Capping off the spooky season with a pairing of black and white horror films from Warner Archive
The Archivist — Welcome to the Archive. As home video formats have evolved over the years, a multitude of films have found themselves in danger of being forgotten forever due to their niche appeal. Thankfully, Warner Bros. established the Archive Collection, a Manufacture-On-Demand DVD operation devoted to thousands of idiosyncratic and ephemeral works of cinema. The Archive has expanded to include a streaming service, revivals of out-of-print DVDs, and factory pressed Blu-ray discs. Join us as we explore this treasure trove of cinematic discovery!
As a special treat for Halloween, we look at a pairing of black and white 1960s horror films from the Warner Archive vault.
To mix things up a bit, we’ve got both a bona fide classic and a kitschier cousin — but both stylishly photographed and enjoyable to watch. Both films are available on Warner Archive Blu-ray as well as DVD and digital.
Village of the Damned (1960)
The very premise of 1960’s Village of the Damned is as chilling as any of the horror that transpire on the screen. The entire village of Midwich, England — every man, woman, child, and animal — suddenly and simultaneously lapses into a deep slumber in the middle of the day, only to wake up some hours later confused by the incident.
George Sanders stars as Gordon Zellaby, a local academic who delves into the mystery of the affair, working closely with the government and military who are investigating the phenomenon.
A short time later, many of the town’s women become pregnant, some very unexpectedly — they were not sexually active. The children are born at the same time, and as they grow, exhibit unusual physical features, abilities, and most alarmingly a detached cruelty, gripping the town with fear. Zellaby approaches the phenomenon with a special interest, not only as a scientist, but because one of the unique children is his own.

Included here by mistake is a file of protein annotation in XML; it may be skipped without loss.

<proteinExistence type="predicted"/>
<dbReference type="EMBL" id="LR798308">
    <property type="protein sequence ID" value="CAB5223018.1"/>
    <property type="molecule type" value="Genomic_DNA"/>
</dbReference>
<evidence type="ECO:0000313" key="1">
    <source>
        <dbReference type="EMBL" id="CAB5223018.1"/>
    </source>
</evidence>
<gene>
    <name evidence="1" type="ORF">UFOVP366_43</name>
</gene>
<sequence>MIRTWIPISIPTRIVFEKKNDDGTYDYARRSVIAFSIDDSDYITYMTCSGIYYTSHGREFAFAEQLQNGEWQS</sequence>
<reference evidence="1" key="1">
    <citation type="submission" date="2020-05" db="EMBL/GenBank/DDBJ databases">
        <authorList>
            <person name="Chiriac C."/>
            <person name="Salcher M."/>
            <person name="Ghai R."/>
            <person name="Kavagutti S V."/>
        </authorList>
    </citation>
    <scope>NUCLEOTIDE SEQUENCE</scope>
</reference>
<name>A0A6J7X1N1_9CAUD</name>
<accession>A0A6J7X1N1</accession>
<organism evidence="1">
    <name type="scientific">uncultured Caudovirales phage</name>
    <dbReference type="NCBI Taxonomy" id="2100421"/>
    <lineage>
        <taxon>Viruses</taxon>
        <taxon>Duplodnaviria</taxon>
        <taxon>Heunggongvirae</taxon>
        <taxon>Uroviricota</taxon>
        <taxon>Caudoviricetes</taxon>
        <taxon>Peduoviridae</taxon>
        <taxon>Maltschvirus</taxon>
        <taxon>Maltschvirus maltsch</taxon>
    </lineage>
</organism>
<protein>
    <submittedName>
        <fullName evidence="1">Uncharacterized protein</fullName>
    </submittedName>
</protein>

Village of the Damned remains one of the finest horror films of its era, a tale of terror of the other and the unknown. In contrast to common folk horror trappings, the rural denizens of Midwich aren’t depicted as backward or superstitious, but as intelligent, rational, and rightfully terrified by something that’s beyond their understanding.
The film’s sequel, Children of the Damned, has just made its Warner Archive Blu-ray debut. The film also inspired a 1995 remake from John Carpenter, which remains one of his more underappreciated films.
Two on a Guillotine (1965)
Connie Stevens stars as Cassie, the daughter of famously tragic parents: when she was a child, her father, renowned Magician Duke Duquesne (Cesar Romero), accidentally killed his wife Melinda (also played by Stevens), during a magic act that went horribly wrong.
Two decades later, Duke Duquesne, an eccentric and now perhaps quite mad, follows his wife into the great beyond, but proclaims a macabre promise: to return from the grave. An estranged and adult Cassie, now the spitting image of her mother, makes a rare public appearance at the funeral, where she’s appalled by the tacky theatrics employed at her father’s request. Reporters and paparazzis take an immediate interest in trying to build her into a story.
Cassie inherits her father’s mansion, but with a unique stipulation: she must stay in the Duquesne mansion for seven nights.
From here the film goes into somewhat tropey haunted house territory, but with the added twist that dad was a magician. The house is full of weird tricks, traps, and noises, and as various spooky encounters abound, there’s always the chance it’s simply a gag — or perhaps a real encounter with something from beyond the grave.
I found this film a bit silly but still plenty of fun. Fans of The House on Haunted Hill will probably enjoy the ghoulish and campy antics, and Cesar Romero’s role is small but memorable.
Special Features and Extras
The Blu-ray editions of both films include Warner Archive’s Blu-ray edition of the film also include HD theatrical trailers.
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Except where noted, all 16:9 screen images in this review are direct captures from the disc(s) in question with no editing applied, but may have compression or resizing inherent to file formats and Medium’s image system. All package photography was taken by the reviewer.